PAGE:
First we use 5” inside diameter drill pipe to drill the borehole. The drill bit is the key to the Knock Off method. It is attached to the drill pipe in manner that allows us to literally remove it from the drill string down-hole. We have invented a de-latching assembly that can be activated from inside the drill pipe with the well screen and casing.

The following is the process to drill and install a well using the Knock Off technology:

  1. Drill/navigate the well to total depth with 5” I.D. drill pipe and the Knock Off bite.
  2. Leave the drill pipe in the hole.
  3. Insert 4.5” O.D. PVC or HDPE well materials inside the drill pipe. The distal end of the well materials includes the de-latching tool.
  4. Run the well materials to the end of the drill pipe.
  5. Push the de-latching tool into the Knock Off bit.
  6. The bit latches on to the well materials and detaches from the drill pipe.
  7. Pull the steel drill pipe from the borehole, leaving the well screen and casing in the hole anchored in place by the sacrificial Knock Off bit.

The Knock Off method saves time, money and gives the client piece of mind in a variety of ways:

  • For wells over 850’ in length, PVC or HDPE can be utilized instead of steel, stainless steel or fiberglass.
    • The small difference in diameter between the 5” I.D. drill pipe and the 4.5” O.D well materials prevents them from becoming sinusoidal. This allows much more push pressure to advance the screen to the end of a long bore.
    • The smooth inside of the drill pipe has much less frictional effect than the subsurface formation, thus less push pressure is required for long well lengths.
  • Surface casing through the curve is not required.
  • The well materials are placed at the precise navigated location.
  • We do not have to be concerned with unconsolidated formations collapsing because the drill pipe is in the borehole during the well screen and casing installation.

Does the system work? You bet it does. In fact let’s review what we think are the longest blind wells ever completed:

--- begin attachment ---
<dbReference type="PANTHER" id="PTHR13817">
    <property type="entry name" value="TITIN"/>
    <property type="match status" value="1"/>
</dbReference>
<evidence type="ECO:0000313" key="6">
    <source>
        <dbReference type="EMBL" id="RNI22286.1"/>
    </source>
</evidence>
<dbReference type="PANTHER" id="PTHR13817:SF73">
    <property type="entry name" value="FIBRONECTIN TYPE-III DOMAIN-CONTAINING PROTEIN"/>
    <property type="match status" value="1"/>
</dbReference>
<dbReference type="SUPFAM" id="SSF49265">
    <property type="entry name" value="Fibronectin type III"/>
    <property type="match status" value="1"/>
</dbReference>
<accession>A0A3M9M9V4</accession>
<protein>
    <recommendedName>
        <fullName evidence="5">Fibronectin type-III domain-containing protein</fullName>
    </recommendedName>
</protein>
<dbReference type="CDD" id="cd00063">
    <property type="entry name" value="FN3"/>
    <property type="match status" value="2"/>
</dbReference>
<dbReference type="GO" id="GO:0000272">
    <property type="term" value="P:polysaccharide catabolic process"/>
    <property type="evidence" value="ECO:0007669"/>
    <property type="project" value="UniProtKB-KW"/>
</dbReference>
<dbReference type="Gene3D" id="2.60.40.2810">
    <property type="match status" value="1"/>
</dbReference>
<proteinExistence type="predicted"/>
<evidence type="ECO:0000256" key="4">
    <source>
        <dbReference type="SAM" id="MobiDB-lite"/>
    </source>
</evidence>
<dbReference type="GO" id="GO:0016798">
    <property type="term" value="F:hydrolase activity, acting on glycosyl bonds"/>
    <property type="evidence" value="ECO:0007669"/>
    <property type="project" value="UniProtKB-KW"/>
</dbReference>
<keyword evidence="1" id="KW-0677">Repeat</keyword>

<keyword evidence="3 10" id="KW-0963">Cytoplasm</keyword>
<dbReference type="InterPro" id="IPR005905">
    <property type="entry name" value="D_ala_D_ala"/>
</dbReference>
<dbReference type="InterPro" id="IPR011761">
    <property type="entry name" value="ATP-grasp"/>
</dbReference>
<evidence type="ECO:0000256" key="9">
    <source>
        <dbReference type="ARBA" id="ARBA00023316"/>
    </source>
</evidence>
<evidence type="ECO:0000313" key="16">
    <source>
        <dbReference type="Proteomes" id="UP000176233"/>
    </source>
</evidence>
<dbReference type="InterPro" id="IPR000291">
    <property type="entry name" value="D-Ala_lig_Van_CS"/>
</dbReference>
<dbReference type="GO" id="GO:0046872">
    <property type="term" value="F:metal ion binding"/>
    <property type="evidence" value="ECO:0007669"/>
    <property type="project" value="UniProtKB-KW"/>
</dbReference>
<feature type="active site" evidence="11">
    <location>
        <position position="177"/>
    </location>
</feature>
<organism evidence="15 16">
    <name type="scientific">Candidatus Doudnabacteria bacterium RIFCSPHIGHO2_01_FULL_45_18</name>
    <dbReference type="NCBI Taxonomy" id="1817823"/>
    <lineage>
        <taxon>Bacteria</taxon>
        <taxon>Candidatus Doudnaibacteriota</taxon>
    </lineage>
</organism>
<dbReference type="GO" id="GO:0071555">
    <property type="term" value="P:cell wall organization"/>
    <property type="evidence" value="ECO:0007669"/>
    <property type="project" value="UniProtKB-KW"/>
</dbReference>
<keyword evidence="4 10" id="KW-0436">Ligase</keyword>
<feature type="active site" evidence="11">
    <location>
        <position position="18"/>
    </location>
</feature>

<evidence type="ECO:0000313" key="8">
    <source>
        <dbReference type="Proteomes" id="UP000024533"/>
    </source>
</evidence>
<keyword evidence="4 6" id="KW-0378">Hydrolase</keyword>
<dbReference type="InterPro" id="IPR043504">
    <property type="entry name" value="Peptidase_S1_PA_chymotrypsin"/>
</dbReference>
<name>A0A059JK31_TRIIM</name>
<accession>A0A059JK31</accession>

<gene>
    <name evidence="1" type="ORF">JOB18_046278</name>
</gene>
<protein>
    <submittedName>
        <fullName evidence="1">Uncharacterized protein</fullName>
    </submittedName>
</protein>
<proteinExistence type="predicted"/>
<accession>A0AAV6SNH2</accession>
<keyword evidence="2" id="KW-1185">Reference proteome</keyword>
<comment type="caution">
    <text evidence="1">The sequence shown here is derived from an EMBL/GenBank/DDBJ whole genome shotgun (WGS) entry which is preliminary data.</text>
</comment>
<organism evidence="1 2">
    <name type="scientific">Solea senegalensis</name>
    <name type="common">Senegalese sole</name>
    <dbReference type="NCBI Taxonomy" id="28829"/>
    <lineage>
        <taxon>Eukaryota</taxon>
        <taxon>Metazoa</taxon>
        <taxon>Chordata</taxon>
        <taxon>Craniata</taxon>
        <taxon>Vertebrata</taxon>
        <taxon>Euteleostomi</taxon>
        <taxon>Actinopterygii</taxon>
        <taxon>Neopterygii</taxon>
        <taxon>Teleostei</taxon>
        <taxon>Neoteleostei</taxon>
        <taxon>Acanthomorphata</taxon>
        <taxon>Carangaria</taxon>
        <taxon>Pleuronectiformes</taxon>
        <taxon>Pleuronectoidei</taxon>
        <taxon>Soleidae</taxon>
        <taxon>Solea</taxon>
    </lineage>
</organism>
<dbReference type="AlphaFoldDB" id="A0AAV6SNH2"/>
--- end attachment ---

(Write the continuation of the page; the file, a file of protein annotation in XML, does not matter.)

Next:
DTD installed two air sparge wells under an active manufacturing facility. Both wells were constructed as single entry (blind) wells utilizing the Knock Off drilling/installation tooling/methodology. The pilot bore of the well was drilled, steered and located using a gyroscopic steering tool (GST). Once the pilot bore was advanced to the final drilled length (measured depth or MD), the entire drill string was pulled from the borehole. The Knock Off bit was attached to 5” inside diameter drill pipe and run into the open hole back to the final MD, clearing any obstructions. Well screen and casing (4”, schedule 80 PVC) were then inserted into the drill pipe and pushed with the rig to the end of the drill string. The proprietary Knock Off tool, attached to the distal end of
the well screen, was inserted into the bit, releasing the bit from the drill string. The 5” ID drill pipe was then pulled from the borehole, leaving the PVC well screen and casing in place. Well HSW-1 has 720’ of blank and 805’ of screen (installed at 130’ bgs) for a total well length of 1,525’. Well HSW-2 has 790’ of blank and 680’ of screen (installed at 130’ bgs) for a total well length of 1,470’. Bio-polymer drilling fluids were utilized for the drilling operation and well development consisted of flushing the well and jetting the screen section with fresh water and enzyme breaker.

There you have it. What we believe are the two longest blind horizontal environmental wells ever installed. Kudos to the DTD drill crew and field manager for this successful installation. If you’ve been involved with long blind well completions, let us know, we’d like to hear about your experience.



We wish everyone a safe holiday season and happy new year.